The importance of teaching gardening in schools


At a time when school leaders are under pressure to deliver a high-quality academic curriculum, finding time to teach gardening might seem to be a step too far. Yet, in a time when we know that many schools are seeing an increasing number of pupils struggling with their well-being and mental health, gardening can make a valuable contribution to a rich personal development curriculum.

We know that lockdown placed a significant strain on the mental health of some pupils, unable to meet up with their friends at a time when building social skills is a crucial part of their development, and was worse still for those pupils who didn’t have the benefit of a garden at home and were unable to spend time outside. The increased use of social media and screen time at home has meant that there is a risk of too many pupils becoming sedentary and leading unhealthy lifestyles. Gardening can go a long way towards addressing this. Digging, weeding and planting can be demanding physical work which gets pupils outdoors and active and, when the British weather allows, enjoying the sunshine which is known to be a major contributory factor to mental health.

Awe and wonder

All primary school teachers will recognise the excitement (what we used to call the ‘awe and wonder’) of young children in early years as they learn outdoors and experience new things for the first time. There is a real risk that as they move through school, pupils lose the opportunity for these exciting first-hand experiences, and their love of learning diminishes. Gardening can help them to maintain these experiences while linking to practical examples in the curriculum, such as plant life cycles and growth in science, and understanding where their food comes from and nutrition and healthy eating in food technology.

Pupil growth

So many pupils have limited opportunity to visit the countryside and be connected to nature, whereas schools that enable pupils to grow their own food and then cook and eat it know what an enriching learning experience this can be. Some pupils learn about vegetables that they may not recognise from home, and even the pickiest eaters are likely to eat something that they’ve contributed to producing. In addition, so much of what we learn in the news now tells us about the impact of climate change and the need for environmental sustainability, and young people are often the most vocal advocates for this. Gardening gives them the opportunity to contribute to this first-hand, teaching them about eco-systems, the interdependence between plants, animals, and humans, and helping them to gain an understanding of sustainable practices.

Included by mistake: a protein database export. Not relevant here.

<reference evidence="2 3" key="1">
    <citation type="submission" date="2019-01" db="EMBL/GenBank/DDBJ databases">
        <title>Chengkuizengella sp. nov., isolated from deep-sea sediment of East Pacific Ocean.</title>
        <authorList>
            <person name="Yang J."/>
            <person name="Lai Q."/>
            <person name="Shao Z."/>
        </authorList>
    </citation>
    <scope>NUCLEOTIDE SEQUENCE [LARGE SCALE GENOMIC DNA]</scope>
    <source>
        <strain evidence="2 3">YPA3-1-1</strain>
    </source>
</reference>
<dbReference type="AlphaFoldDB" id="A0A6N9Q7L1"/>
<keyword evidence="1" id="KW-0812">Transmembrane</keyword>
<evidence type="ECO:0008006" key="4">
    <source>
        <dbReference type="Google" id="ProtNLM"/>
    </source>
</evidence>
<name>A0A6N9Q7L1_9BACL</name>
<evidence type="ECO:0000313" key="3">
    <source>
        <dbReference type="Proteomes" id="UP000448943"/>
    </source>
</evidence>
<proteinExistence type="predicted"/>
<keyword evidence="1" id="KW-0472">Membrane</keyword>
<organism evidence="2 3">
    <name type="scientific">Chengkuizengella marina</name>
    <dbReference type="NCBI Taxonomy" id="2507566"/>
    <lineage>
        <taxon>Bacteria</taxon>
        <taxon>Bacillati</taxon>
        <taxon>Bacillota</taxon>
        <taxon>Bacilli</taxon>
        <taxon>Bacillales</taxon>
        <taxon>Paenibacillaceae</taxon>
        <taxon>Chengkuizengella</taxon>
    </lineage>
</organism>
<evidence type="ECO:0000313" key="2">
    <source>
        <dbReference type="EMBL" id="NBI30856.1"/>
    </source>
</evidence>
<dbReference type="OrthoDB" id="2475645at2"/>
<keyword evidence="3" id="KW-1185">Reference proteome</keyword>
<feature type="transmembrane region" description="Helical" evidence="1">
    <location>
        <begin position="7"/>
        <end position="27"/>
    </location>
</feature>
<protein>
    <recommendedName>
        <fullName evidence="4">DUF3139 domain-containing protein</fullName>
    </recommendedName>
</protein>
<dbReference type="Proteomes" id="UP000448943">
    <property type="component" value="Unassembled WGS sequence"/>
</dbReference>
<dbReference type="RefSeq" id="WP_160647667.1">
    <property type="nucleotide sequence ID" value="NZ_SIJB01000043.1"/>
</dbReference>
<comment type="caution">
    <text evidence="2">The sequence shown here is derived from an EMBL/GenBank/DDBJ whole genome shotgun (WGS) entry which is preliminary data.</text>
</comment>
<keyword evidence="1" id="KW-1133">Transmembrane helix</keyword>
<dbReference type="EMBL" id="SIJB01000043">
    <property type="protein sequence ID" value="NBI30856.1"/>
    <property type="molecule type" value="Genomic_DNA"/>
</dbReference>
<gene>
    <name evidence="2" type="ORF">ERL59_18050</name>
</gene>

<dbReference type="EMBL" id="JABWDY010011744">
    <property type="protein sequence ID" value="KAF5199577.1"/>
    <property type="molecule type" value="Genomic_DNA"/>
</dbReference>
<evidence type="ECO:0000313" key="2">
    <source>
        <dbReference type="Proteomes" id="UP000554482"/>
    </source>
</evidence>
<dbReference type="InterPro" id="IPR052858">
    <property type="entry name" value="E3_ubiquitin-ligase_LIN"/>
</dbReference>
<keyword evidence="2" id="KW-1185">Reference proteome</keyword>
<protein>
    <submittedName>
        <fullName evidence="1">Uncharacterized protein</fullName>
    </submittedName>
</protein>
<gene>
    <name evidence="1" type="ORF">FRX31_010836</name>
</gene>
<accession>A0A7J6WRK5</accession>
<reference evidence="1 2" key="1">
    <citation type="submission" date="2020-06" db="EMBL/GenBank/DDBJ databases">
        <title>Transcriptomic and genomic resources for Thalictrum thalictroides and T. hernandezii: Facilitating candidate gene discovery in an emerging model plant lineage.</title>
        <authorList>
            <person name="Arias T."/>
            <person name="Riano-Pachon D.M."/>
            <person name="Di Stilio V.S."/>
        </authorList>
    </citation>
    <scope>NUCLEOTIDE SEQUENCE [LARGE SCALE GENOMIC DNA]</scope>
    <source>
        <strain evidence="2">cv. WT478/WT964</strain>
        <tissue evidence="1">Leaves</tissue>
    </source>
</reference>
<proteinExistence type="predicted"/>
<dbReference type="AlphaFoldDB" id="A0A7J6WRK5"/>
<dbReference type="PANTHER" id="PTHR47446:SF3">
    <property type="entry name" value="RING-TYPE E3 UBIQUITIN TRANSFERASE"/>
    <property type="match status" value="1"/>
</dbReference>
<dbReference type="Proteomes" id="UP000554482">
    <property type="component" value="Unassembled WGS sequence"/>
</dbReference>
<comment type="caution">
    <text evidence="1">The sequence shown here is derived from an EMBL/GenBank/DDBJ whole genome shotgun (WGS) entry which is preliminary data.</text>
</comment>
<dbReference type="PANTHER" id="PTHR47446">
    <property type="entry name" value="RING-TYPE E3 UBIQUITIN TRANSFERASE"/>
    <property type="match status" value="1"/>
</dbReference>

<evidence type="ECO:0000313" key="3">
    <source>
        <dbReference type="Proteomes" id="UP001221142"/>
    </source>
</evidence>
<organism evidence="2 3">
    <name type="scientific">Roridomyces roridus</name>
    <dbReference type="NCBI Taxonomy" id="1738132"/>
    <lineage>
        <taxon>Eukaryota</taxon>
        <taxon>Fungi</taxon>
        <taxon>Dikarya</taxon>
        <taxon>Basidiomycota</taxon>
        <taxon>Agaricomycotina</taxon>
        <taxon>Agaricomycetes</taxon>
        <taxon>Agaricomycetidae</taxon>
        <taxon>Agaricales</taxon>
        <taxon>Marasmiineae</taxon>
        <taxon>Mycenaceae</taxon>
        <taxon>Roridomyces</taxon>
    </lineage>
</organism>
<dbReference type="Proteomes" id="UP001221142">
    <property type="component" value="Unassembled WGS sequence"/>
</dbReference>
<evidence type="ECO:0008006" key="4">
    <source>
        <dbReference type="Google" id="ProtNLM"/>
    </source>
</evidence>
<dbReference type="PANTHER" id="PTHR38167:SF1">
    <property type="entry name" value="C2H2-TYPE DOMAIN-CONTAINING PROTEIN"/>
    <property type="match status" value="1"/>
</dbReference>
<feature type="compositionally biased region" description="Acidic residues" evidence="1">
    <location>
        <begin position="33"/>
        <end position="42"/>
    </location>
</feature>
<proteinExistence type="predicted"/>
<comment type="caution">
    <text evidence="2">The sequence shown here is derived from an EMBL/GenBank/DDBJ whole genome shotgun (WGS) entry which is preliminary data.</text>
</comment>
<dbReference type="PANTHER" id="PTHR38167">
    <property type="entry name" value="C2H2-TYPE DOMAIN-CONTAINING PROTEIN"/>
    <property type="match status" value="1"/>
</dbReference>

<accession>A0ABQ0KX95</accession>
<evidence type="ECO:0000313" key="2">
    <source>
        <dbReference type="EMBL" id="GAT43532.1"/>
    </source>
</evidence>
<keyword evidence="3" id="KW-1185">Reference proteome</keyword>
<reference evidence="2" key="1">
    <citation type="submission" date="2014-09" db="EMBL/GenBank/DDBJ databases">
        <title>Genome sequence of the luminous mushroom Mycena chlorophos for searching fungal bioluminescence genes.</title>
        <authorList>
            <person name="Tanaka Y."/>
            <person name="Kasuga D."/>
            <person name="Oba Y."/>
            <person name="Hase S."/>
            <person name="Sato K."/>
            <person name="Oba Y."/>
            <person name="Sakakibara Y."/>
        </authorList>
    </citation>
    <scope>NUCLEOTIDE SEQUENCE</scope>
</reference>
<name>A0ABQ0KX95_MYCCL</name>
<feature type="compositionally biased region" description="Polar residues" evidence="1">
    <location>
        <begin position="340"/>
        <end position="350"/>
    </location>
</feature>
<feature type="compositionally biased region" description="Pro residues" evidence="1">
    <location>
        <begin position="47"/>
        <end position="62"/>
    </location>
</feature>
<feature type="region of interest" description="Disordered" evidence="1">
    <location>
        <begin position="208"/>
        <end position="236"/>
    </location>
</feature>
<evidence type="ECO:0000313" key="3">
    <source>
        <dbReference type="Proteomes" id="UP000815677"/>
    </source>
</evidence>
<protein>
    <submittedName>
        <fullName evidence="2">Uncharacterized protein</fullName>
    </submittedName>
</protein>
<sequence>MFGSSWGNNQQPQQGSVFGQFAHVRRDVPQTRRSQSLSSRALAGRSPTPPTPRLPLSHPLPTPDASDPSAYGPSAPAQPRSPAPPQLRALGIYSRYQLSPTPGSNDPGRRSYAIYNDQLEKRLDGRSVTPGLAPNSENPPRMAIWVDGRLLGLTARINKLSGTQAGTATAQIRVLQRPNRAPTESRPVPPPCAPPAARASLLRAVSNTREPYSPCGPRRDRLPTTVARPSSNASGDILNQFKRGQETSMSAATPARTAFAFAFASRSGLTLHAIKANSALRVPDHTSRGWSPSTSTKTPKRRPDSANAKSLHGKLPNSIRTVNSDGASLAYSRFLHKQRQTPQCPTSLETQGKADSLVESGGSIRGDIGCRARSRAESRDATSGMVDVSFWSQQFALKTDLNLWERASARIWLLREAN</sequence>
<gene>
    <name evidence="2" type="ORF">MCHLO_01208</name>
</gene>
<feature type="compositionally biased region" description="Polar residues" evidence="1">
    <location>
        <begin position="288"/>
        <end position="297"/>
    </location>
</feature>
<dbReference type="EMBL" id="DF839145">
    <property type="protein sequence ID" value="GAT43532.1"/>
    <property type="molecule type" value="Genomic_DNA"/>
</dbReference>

We all know that for some pupils, for a range of reasons, a traditional academic curriculum is not going to meet their needs. Some are frustrated by learning in the classroom and are at risk of disengaging with a school system that doesn’t enable them to succeed. A curriculum that offers them a balance of core subjects and more practical experiences is often what they need, and, for many, outdoor experiences are an essential part of this. Not only can they have the pleasure of watching something that they have planted grow, but they can often apply knowledge to practical skills such as problem solving, and designing and building outdoor spaces, giving them a sense of achievement which may then re-engage them into learning and feed into positive future life choices.

Resources to get started

There are so many benefits of teaching gardening in schools, but we know that teachers are busy people. However, there are a range of resources available to teachers to support with this:

home / RHS Campaign for School Gardening is an excellent starting point, linking to a number of projects, awards and practical activities to enable schools to get started.

Gardening Resources | Edina Trust offers links to various opportunities for schools such as the big sunflower project and grow your own potatoes.

Garden Organic | School gardening resources provides practical advice and activities on how to start and maintain an organic food growing garden.

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